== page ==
Mohamed El-Erian: Egypt had a ‘heart attack’

Mohamed El-Erian, chief economic advisor at Allianz, said Saturday that Egypt's economy had been impressively revived after a shock that he likened to having a "heart attack."

"Egypt is on a fundamental economic transformation voyage…it has chronically underperformed," he said on a panel at the Egypt Economic Development Conference (EEDC) in the holiday resort of Sharm el-Sheikh.

Mohamed El-Erian
Joshua Roberts | Bloomberg | Getty Images
Mohamed El-Erian

El-Erian, who has Egyptian roots, said the country was on a "fundamental economic transformation voyage." He said he saw huge opportunities for the country, highlighting its talent pool and favorable demographics.

There is cause for hope, as the country now has the right macroeconomic framework, the right social objectives and has worked on lowering bureaucracy and government subsides, he added.

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"If we do all this, Egypt's economy will be completely transformed," El-Erian added, but admitted that some people were less confident about implementation and whether ambitious reforms would be undertaken.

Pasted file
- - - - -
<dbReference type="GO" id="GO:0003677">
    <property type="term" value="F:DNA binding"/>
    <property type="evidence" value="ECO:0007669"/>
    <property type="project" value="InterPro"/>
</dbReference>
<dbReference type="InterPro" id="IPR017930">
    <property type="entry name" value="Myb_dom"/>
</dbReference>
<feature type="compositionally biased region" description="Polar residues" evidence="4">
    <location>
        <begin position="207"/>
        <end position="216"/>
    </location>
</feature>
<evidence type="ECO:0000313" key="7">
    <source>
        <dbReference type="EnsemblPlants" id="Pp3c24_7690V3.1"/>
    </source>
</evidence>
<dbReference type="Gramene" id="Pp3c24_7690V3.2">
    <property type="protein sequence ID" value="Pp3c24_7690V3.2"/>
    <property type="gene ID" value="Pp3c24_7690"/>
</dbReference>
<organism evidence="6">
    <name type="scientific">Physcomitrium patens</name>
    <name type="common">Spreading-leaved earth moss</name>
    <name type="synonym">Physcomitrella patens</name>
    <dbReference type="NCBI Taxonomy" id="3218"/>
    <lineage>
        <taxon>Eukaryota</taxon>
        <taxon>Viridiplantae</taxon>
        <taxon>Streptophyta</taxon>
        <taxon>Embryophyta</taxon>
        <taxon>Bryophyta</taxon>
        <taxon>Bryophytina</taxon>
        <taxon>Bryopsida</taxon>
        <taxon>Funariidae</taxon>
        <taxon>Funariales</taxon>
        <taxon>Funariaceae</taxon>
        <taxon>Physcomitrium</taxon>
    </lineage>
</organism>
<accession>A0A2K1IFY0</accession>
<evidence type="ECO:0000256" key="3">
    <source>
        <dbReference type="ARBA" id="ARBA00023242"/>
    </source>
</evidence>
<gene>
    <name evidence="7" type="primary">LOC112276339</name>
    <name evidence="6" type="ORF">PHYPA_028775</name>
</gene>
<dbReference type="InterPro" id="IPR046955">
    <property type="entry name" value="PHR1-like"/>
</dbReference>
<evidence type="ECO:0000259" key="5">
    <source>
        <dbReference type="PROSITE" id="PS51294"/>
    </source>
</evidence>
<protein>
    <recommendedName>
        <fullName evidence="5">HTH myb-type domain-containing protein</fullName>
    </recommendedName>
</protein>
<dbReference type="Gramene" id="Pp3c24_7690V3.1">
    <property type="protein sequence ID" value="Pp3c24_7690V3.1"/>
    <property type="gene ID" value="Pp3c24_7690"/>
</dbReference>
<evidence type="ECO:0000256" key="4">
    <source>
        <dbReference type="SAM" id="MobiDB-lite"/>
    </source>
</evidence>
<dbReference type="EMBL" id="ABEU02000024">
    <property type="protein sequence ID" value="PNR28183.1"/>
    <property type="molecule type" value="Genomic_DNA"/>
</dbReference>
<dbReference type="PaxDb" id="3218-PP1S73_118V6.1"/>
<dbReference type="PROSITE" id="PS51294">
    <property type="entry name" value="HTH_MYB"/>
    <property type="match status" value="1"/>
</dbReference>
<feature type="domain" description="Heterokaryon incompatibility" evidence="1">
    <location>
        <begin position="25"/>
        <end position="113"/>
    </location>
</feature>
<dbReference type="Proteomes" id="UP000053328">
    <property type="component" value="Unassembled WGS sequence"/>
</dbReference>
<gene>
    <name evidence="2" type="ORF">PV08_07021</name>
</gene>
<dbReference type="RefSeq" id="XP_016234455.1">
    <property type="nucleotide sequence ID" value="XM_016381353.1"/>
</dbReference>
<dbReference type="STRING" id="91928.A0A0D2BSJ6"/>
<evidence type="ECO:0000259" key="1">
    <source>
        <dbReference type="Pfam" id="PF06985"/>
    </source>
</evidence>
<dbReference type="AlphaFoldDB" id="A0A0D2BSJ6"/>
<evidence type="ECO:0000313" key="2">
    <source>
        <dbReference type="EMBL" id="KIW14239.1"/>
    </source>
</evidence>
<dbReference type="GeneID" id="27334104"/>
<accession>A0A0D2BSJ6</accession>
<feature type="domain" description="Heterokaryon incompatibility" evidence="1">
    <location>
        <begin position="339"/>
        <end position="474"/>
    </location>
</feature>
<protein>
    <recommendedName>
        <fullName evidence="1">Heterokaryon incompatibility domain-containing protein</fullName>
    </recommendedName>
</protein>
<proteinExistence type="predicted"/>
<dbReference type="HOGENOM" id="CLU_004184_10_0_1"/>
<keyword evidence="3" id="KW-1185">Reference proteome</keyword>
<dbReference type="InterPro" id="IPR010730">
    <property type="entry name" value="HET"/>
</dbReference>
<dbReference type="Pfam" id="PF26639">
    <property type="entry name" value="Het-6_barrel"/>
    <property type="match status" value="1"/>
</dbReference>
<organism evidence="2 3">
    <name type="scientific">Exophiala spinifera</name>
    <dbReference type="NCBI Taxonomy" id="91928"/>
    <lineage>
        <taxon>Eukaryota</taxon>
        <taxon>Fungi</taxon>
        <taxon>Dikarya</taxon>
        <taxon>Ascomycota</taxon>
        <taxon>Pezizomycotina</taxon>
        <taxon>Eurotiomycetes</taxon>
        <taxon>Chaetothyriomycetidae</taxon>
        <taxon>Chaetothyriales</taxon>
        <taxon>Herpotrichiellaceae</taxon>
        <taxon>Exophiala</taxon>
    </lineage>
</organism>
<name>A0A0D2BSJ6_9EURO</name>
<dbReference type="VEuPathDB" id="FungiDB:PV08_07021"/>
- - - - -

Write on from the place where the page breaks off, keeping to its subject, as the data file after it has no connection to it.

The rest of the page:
He said that fellow Gulf states, like Saudi Arabia and Kuwait, had been the "first movers" for investing in Egypt, followed by global investors, with the stock market surging in 2014. El-Erian added that he expected more global companies to come to Egypt's shores as its economic development progresses.

Egypt, a country of 90 million, has experienced a tumultuous four years. In 2011, the country was plunged into mayhem during the Arab Spring uprising, which saw former Egyptian President Hosni Mubarak ousted from power. Mubarak was replaced by Mohamed Morsi, a leading member of the now-banned Muslim Brotherhood organization.

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Morsi was later ousted by the Egyptian military in 2013 after increasing complaints from secular Egyptians about Morsi's perceived restrictive and religious policies.

Abdel Fattah el-Sisi was the head of Egypt's armed forces at the time; in June 2014, he won the subsequent presidential election.

The EEDC this weekend is an attempt to put Egypt back on the world map for investors and trumpet its reforms which have coincided with improving economic data. However, the Tahrir Institute for Middle East Policy (TIMEP), a nonpartisan and nonprofit organization, warned that the EEDC seemed "increasingly disconnected from reality."

"(It) may run the risk to simply disappoint, even if it is deemed successful by any reasonable standards," Mohamed El Dahshan, a senior cooperation officer at the African Development Bank, said in a blog post on the institute's website Friday.